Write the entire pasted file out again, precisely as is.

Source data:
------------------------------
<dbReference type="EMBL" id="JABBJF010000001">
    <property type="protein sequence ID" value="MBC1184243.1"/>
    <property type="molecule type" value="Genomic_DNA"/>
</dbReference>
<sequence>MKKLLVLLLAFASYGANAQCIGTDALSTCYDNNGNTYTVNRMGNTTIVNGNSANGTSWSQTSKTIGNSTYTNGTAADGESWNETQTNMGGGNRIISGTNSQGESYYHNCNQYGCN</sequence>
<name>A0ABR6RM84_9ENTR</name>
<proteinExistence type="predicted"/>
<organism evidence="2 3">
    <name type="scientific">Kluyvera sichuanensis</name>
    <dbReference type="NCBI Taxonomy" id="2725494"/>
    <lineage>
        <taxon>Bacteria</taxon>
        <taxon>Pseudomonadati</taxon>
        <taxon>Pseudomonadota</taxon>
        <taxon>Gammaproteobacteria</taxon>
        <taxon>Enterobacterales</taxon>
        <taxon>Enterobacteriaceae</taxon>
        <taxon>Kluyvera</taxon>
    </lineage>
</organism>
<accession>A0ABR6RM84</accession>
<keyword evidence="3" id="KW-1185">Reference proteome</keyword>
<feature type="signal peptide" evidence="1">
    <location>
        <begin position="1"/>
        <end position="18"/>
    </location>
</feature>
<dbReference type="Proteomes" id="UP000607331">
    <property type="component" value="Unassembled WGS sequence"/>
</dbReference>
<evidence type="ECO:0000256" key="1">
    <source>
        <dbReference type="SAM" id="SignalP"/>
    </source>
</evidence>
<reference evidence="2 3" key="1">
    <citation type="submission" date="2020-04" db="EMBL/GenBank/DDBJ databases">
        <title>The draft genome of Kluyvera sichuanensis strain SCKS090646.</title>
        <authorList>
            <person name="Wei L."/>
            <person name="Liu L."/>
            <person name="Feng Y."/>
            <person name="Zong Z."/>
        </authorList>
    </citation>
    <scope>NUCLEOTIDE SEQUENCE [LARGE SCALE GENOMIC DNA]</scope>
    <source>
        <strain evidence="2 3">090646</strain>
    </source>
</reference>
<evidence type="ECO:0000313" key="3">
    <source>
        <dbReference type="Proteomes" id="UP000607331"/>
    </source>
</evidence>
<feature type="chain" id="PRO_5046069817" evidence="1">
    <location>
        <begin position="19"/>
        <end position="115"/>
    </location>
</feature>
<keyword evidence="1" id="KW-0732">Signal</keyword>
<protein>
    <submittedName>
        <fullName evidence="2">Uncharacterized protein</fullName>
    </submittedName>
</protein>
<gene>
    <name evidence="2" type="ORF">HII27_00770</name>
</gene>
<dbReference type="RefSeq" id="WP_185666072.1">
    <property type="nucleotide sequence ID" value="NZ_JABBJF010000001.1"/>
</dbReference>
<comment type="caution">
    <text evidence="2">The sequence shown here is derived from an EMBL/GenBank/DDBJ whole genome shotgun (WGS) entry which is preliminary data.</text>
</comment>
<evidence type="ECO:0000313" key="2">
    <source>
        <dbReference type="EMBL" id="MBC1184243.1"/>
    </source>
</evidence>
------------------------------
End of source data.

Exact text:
<dbReference type="EMBL" id="JABBJF010000001">
    <property type="protein sequence ID" value="MBC1184243.1"/>
    <property type="molecule type" value="Genomic_DNA"/>
</dbReference>
<sequence>MKKLLVLLLAFASYGANAQCIGTDALSTCYDNNGNTYTVNRMGNTTIVNGNSANGTSWSQTSKTIGNSTYTNGTAADGESWNETQTNMGGGNRIISGTNSQGESYYHNCNQYGCN</sequence>
<name>A0ABR6RM84_9ENTR</name>
<proteinExistence type="predicted"/>
<organism evidence="2 3">
    <name type="scientific">Kluyvera sichuanensis</name>
    <dbReference type="NCBI Taxonomy" id="2725494"/>
    <lineage>
        <taxon>Bacteria</taxon>
        <taxon>Pseudomonadati</taxon>
        <taxon>Pseudomonadota</taxon>
        <taxon>Gammaproteobacteria</taxon>
        <taxon>Enterobacterales</taxon>
        <taxon>Enterobacteriaceae</taxon>
        <taxon>Kluyvera</taxon>
    </lineage>
</organism>
<accession>A0ABR6RM84</accession>
<keyword evidence="3" id="KW-1185">Reference proteome</keyword>
<feature type="signal peptide" evidence="1">
    <location>
        <begin position="1"/>
        <end position="18"/>
    </location>
</feature>
<dbReference type="Proteomes" id="UP000607331">
    <property type="component" value="Unassembled WGS sequence"/>
</dbReference>
<evidence type="ECO:0000256" key="1">
    <source>
        <dbReference type="SAM" id="SignalP"/>
    </source>
</evidence>
<reference evidence="2 3" key="1">
    <citation type="submission" date="2020-04" db="EMBL/GenBank/DDBJ databases">
        <title>The draft genome of Kluyvera sichuanensis strain SCKS090646.</title>
        <authorList>
            <person name="Wei L."/>
            <person name="Liu L."/>
            <person name="Feng Y."/>
            <person name="Zong Z."/>
        </authorList>
    </citation>
    <scope>NUCLEOTIDE SEQUENCE [LARGE SCALE GENOMIC DNA]</scope>
    <source>
        <strain evidence="2 3">090646</strain>
    </source>
</reference>
<evidence type="ECO:0000313" key="3">
    <source>
        <dbReference type="Proteomes" id="UP000607331"/>
    </source>
</evidence>
<feature type="chain" id="PRO_5046069817" evidence="1">
    <location>
        <begin position="19"/>
        <end position="115"/>
    </location>
</feature>
<keyword evidence="1" id="KW-0732">Signal</keyword>
<protein>
    <submittedName>
        <fullName evidence="2">Uncharacterized protein</fullName>
    </submittedName>
</protein>
<gene>
    <name evidence="2" type="ORF">HII27_00770</name>
</gene>
<dbReference type="RefSeq" id="WP_185666072.1">
    <property type="nucleotide sequence ID" value="NZ_JABBJF010000001.1"/>
</dbReference>
<comment type="caution">
    <text evidence="2">The sequence shown here is derived from an EMBL/GenBank/DDBJ whole genome shotgun (WGS) entry which is preliminary data.</text>
</comment>
<evidence type="ECO:0000313" key="2">
    <source>
        <dbReference type="EMBL" id="MBC1184243.1"/>
    </source>
</evidence>